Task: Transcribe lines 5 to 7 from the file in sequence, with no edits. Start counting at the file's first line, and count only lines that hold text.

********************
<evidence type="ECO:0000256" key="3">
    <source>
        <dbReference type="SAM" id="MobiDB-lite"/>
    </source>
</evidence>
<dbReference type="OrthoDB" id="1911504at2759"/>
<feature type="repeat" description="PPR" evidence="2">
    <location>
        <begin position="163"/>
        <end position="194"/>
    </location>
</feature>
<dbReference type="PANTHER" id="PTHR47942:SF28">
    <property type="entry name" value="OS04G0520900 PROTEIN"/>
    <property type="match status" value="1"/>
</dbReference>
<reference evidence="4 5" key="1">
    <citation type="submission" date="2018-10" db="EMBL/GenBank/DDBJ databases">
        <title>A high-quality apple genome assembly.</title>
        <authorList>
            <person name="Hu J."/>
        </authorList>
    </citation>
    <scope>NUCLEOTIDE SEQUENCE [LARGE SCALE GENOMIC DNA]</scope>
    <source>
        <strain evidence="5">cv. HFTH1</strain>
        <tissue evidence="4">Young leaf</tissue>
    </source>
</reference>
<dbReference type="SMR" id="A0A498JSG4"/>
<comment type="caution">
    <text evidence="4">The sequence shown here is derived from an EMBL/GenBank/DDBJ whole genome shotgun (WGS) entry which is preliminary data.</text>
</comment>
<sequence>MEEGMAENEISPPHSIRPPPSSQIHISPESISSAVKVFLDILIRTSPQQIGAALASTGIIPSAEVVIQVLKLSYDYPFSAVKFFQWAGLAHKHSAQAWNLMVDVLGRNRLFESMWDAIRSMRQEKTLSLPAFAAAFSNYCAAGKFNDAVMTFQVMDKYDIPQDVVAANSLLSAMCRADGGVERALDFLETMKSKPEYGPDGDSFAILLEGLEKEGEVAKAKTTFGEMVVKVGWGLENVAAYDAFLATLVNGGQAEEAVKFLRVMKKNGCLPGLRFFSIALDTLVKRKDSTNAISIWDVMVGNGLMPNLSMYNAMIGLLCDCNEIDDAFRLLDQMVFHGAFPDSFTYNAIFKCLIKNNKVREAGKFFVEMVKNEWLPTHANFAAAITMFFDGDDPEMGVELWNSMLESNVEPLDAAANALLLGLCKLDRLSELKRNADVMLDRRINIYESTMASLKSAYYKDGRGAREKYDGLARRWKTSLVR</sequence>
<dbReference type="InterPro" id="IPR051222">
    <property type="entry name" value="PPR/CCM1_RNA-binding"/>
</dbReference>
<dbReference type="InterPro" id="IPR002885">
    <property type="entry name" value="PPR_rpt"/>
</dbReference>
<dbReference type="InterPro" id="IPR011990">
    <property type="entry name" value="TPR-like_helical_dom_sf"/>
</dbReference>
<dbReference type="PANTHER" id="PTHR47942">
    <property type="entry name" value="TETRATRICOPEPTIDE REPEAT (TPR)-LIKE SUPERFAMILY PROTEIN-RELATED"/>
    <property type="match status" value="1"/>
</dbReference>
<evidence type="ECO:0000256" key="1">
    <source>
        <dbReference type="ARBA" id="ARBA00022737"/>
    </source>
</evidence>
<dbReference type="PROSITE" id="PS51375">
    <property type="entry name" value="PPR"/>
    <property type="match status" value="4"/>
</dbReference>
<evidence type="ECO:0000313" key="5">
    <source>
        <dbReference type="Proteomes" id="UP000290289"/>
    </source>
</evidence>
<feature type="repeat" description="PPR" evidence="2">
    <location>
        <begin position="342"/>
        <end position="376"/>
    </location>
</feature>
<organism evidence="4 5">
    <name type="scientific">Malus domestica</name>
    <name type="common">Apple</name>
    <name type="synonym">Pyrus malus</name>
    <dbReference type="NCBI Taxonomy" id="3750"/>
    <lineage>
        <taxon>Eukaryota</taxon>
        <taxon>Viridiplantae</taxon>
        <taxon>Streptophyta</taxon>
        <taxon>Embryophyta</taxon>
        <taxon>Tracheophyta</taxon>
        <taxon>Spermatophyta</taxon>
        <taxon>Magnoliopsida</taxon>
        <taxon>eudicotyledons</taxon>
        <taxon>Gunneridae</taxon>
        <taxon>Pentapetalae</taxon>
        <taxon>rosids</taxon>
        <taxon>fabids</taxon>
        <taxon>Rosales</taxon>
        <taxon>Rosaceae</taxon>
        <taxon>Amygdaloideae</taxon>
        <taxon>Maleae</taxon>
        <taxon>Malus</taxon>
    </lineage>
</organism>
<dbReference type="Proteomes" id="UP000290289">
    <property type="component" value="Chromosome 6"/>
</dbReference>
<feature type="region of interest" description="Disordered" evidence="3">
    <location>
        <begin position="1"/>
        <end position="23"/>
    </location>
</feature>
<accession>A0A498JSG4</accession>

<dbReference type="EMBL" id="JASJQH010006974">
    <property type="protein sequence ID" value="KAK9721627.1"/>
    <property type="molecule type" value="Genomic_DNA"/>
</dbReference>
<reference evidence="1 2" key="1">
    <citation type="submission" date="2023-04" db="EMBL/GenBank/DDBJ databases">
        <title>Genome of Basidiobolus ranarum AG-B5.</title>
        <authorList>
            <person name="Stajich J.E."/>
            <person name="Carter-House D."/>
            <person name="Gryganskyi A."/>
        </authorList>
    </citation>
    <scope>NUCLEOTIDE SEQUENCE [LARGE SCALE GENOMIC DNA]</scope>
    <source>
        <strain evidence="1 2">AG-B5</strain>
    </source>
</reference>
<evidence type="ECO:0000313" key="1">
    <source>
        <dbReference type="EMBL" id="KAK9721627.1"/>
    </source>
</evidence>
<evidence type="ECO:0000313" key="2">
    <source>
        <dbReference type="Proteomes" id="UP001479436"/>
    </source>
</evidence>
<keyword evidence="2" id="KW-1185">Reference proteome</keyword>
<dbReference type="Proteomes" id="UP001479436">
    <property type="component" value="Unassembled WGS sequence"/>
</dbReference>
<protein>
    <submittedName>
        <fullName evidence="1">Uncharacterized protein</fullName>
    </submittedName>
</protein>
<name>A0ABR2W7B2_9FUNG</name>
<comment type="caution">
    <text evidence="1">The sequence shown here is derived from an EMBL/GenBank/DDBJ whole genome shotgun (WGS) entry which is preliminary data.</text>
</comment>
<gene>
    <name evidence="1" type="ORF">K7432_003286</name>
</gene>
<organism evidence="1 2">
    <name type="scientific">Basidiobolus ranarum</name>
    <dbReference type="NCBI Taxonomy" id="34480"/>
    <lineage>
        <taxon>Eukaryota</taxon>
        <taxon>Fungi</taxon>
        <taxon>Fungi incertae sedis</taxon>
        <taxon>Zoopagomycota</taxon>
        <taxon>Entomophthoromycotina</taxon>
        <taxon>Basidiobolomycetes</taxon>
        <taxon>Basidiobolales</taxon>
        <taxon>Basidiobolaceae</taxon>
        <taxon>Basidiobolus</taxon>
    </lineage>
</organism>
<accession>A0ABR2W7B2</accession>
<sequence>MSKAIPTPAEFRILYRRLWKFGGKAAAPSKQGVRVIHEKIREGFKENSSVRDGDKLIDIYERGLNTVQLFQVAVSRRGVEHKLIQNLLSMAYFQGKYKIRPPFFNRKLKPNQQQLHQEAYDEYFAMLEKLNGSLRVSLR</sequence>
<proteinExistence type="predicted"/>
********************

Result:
</evidence>
<dbReference type="OrthoDB" id="1911504at2759"/>
<feature type="repeat" description="PPR" evidence="2">